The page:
Shanu Lahiri, visual artist, poet, educator and raconteur, was a first generation modernist to emerge in post-colonial India. She received her initial training at The Government College of Art and Craft where she joined in the tumultuous year of India’s Independence in 1947 as one of the few women students under Atul Bose and Ramendranath Chakravorty who left a lasting impact on her. In 1951 she became the first student of the college to receive The President of India’s Gold Medal. She received her French Scholarship in 1956 and travelled to Paris. This enabled her to study and stay in Paris for a period of two years. Here she trained at the Ecole du Louvre where she studied art appreciation and art history. At the Academie Julian she learnt painting. Shanu Lahiri is remembered as an iconic artist and educator who remained an uncompromising force, pioneering and initiating public art projects in Calcutta and faraway places like Rwanda. She came up with innovative ways for making art accessible to the common man.
Retaining her primary commitment to painting and drawing, she tested new mediums and surfaces, experimenting at different phases of her life. A parallel rising urge for sculpture saw her move from small clay models and perfume bottles figures to cast in bronze. As one of Calcutta’s most prominent public artists, she was often dubbed as “the city’s first lady of public art” since her activist inclinations inspired her to mobilize the community into painting on the walls of the city to hide ugly graffiti smeared across the city’s walls. Not just a painter, she remained a voice of the city’s conscience. In 1983, Calcutta and an extent the country as a whole witnessed the formation of the first women’s artists group called ‘The Group’. The group consisted of five prominent painters and sculptors of the country namely- Karuna Shaha, Shanu Lahiri, Santosh Rohatgi-Moitra, Shyamasree Basu and the sculptor Meera Mukherjee. The artists were strong willed about the need for such a forum despite the many hurdles they encountered as most groups never featured any women artists. The artists of the group were clear-cut and unequivocal about the necessity for a group of women artists.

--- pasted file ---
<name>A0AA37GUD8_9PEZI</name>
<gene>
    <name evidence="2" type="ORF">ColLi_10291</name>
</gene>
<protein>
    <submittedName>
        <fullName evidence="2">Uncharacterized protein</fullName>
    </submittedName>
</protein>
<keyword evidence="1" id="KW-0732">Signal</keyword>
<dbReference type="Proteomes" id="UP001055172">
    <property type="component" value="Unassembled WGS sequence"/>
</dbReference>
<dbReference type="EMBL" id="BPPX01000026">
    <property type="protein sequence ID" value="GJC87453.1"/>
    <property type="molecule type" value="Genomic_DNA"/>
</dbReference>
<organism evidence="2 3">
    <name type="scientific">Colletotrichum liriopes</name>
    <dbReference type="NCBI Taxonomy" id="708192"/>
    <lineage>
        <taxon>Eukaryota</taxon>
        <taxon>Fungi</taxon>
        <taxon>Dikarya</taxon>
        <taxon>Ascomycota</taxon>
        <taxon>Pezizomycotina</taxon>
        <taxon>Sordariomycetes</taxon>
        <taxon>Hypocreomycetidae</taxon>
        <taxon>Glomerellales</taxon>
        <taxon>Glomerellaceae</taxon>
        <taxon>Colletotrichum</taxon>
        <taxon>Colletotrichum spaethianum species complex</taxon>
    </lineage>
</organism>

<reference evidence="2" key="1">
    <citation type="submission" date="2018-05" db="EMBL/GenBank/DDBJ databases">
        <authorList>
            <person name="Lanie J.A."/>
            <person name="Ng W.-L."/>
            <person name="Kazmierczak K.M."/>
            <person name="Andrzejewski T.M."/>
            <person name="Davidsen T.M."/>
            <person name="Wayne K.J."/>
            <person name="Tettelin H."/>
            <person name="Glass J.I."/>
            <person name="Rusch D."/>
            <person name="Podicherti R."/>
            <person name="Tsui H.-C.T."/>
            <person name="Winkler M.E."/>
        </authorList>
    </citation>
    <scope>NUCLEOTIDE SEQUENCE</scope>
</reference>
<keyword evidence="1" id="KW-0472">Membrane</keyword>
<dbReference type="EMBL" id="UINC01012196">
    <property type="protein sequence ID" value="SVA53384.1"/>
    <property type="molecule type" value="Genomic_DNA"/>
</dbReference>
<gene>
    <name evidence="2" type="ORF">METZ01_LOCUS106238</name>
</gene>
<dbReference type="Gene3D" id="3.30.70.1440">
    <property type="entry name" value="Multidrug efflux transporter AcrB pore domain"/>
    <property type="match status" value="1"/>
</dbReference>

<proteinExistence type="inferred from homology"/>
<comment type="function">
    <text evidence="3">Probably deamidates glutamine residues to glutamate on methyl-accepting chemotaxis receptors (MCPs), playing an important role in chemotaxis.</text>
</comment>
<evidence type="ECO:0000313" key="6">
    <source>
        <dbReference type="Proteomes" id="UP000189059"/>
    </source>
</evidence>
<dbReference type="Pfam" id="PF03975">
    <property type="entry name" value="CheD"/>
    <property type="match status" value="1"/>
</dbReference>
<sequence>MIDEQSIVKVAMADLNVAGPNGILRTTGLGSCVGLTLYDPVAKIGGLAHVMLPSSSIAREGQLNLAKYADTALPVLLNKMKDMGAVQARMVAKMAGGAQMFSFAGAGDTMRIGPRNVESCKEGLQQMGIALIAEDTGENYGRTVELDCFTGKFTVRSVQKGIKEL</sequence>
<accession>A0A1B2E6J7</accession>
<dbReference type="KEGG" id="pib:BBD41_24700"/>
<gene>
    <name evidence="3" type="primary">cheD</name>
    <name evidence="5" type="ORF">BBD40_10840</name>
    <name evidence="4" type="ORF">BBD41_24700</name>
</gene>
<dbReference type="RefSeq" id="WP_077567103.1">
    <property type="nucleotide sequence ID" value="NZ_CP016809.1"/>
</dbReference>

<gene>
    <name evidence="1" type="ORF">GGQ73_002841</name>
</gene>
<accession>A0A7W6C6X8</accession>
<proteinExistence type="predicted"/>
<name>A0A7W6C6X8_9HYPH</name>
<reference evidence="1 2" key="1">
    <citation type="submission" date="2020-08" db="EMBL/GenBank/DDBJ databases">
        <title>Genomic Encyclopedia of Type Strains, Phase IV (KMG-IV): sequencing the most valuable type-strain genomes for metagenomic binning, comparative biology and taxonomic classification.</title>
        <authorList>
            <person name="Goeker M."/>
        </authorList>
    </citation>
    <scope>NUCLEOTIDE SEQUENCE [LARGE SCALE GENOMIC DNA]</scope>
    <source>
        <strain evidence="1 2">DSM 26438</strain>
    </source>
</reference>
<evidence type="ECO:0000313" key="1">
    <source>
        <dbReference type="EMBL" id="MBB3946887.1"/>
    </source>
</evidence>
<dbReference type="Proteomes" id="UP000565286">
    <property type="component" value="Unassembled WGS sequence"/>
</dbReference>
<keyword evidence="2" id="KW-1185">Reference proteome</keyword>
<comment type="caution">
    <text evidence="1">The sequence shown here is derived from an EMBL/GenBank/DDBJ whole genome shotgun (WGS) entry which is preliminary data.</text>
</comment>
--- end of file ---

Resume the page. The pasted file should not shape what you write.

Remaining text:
The artistic and literary genius of the siblings Kamal Kumar Majumdar, Nirode Mazumdar and Shanu Lahiri chronicle and mirror a variety of socio-political and cultural milestones in pre and post colonial India, especially in Bengal. The life and works of this family enable us to respond to the transitional nuances of the times- World War II, India’s ongoing freedom struggle, the Bengal Famine and cerebrate the residual sparks ignited by the Bengal Renaissance.
- Vinayak Pasricha.